Advanced traveller information systems (ATIS): Real-time and dynamic information dissemination to end-users so that informed mobility choices can be made.

Advanced vehicle control systems (AVCS): Computational and communication systems inside the transit vehicles that ensure passenger safety by employing sensory controls and abort mechanisms to help internal systems coordinate with external infrastructure and other mobile systems.

Commercial vehicle operations (CVO): Operations control, monitoring, and productivity enhancement of private commercial fleets.

Advanced public transportation systems (APTS): Systems that enhance the availability and utilization of public transportation.

Advanced rural transportation systems (ARTS): Systems that facilitate adequacy of transportation services in sparsely populated regions, while fulfilling economic considerations.

Who shall plan, design, develop, operate, maintain, manage and regulate ITS? Institutions are required to formulate consistent policies that ensure systems safety and sustainability. They need to develop regulatory control mechanisms to facilitate mobility in the short term and energy-efficient measures to protect the environment in the long term. However, each department or institutional entity within ITS has its own perspective, based on its background and expertise; the situation is akin to that depicted in the well-known tale of six visually-handicapped persons describing an elephant.

Bringing together these multiple and, often conflicting, perspectives into an integrated ITS management system is a task for governments. ITS is a globally relevant phenomena. There is growing awareness about its importance. Every country holds certain advantages with respect to some aspects of ITS, and is disadvantaged with respect to others.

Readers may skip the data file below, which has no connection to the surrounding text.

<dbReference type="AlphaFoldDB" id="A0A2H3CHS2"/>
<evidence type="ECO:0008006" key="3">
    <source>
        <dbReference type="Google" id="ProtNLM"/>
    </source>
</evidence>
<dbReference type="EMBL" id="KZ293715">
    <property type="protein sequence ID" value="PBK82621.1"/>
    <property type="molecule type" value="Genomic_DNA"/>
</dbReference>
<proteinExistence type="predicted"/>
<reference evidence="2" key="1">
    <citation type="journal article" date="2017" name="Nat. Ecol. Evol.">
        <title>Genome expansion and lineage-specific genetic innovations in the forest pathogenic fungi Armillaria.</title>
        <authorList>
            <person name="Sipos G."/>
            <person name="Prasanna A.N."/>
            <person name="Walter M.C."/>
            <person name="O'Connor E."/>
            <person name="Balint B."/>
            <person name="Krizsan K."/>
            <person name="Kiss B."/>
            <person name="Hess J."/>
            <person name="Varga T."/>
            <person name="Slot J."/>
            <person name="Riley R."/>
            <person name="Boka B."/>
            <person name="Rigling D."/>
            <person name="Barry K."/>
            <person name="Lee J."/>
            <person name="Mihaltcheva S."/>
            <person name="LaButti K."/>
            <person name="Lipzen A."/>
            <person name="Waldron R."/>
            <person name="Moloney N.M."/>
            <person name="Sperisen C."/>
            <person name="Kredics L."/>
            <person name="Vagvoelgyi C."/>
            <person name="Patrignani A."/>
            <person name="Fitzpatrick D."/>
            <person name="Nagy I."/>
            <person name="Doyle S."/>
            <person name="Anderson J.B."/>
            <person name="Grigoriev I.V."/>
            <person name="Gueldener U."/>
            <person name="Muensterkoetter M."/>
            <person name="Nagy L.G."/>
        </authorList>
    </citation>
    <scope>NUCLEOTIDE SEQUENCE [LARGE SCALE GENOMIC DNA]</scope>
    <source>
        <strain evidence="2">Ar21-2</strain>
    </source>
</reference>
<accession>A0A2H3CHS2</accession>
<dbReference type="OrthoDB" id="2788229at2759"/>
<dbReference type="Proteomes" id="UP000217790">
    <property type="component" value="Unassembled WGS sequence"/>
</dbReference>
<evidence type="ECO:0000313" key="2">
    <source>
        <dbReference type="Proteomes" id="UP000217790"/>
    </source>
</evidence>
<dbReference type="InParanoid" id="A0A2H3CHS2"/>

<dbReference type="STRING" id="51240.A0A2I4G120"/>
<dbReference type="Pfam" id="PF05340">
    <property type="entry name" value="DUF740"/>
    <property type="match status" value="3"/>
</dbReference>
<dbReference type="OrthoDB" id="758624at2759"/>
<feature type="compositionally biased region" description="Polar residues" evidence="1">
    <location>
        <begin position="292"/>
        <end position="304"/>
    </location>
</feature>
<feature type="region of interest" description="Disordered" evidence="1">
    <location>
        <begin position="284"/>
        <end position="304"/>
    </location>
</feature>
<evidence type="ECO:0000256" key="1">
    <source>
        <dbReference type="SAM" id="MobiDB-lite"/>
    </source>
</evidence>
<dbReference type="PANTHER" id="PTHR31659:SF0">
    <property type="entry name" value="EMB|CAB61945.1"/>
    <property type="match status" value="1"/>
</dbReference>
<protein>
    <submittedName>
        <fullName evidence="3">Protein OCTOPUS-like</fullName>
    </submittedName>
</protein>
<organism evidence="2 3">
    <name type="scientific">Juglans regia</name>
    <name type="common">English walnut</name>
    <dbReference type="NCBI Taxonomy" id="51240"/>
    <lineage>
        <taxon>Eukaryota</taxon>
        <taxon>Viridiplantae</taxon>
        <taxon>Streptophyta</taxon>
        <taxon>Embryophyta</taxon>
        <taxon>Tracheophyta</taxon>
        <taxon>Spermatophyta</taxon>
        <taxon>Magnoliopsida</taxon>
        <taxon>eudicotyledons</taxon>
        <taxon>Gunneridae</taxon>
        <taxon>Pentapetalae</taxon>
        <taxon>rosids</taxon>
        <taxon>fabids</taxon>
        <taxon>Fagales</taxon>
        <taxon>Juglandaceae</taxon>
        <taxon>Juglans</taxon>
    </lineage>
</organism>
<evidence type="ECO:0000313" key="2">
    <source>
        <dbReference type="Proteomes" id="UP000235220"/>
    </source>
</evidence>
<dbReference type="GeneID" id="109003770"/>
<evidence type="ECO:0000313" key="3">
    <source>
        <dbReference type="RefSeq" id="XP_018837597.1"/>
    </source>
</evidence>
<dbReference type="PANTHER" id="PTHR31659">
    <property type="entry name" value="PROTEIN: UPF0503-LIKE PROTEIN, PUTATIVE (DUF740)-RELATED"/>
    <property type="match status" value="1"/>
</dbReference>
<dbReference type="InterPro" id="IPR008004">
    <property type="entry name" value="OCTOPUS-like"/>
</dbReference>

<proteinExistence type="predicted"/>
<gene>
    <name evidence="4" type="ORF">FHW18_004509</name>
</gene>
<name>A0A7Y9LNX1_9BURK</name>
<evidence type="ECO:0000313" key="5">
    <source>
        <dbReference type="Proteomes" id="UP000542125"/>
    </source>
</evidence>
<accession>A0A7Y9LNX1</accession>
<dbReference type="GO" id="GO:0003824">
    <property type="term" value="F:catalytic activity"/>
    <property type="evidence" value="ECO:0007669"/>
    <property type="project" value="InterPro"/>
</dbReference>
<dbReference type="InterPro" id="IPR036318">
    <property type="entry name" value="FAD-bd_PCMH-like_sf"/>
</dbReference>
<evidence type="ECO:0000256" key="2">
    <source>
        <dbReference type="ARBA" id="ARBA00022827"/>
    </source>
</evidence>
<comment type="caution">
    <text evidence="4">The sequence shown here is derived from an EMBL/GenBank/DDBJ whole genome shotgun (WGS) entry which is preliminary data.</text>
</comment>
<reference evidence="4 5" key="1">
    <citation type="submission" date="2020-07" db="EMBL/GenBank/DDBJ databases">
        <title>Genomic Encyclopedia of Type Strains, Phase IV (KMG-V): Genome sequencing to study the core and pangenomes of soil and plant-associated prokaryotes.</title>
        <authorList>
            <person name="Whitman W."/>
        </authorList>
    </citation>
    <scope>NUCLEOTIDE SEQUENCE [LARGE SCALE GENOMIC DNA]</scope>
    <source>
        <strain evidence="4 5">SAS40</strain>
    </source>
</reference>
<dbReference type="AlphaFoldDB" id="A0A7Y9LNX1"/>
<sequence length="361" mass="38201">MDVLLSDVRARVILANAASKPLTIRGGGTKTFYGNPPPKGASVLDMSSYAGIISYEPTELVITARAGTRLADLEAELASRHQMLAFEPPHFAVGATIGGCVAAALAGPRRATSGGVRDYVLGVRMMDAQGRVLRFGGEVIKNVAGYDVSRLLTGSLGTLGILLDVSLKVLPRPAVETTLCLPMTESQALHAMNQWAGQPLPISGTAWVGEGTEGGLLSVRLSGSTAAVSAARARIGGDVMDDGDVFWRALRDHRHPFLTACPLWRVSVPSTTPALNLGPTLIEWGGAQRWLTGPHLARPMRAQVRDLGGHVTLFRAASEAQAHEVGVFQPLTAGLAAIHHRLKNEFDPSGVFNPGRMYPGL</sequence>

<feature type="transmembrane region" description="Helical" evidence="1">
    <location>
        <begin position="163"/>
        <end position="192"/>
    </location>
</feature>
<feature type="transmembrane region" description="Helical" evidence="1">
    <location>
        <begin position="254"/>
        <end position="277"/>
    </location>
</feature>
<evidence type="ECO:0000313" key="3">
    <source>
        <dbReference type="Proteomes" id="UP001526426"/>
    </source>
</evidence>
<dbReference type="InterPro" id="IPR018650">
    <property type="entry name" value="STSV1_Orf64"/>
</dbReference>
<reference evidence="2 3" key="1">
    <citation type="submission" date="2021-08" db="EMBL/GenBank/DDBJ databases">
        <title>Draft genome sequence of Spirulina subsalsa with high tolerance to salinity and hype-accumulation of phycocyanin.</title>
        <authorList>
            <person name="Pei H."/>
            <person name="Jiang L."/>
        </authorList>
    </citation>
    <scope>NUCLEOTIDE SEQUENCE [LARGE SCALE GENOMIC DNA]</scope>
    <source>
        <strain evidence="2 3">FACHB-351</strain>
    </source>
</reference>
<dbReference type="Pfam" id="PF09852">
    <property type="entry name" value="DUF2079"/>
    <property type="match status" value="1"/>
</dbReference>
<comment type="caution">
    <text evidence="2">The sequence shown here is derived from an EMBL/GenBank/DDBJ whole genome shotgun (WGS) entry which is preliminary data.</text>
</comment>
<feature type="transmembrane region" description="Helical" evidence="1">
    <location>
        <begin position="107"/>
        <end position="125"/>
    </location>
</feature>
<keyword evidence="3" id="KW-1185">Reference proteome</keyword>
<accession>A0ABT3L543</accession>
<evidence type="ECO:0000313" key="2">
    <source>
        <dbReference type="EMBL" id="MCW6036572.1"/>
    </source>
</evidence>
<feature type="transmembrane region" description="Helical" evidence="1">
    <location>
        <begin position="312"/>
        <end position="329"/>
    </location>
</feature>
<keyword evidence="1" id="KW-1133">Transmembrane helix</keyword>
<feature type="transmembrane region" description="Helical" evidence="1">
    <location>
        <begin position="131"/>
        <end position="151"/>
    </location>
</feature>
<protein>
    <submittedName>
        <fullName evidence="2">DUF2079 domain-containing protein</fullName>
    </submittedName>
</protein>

Developed countries have good transportation infrastructure, and have either developed or procured advanced technologies to operate ITS. Yet, they struggle to create standards and regulatory policies that can protect the safety needs of all ITS stake-holders. Several European countries suffer from an inability to develop proper cost and levy structures for ITS administration. Developing countries are generally disadvantaged by huge transportation demand, limited land availability and sub-standard project execution.

No country is too far ahead or too far behind in the race to develop impeccable intelligent transport systems. The market for ITS is everywhere. Although ITS is no doubt globally relevant, the issues that affect it are usually unique and specific to local conditions. This limits the replication or adoption of pre-developed systems. The key, given the multi-faceted nature of ITS, is to develop institutions and multi-disciplinary human talent pools everywhere.

Sundaravalli Narayanaswami (PhD, IIT Bombay) is a faculty member in the Public Systems Group at IIM Ahmedabad. Her research interests are quantitative approaches for urban mobility and intelligent transportation systems.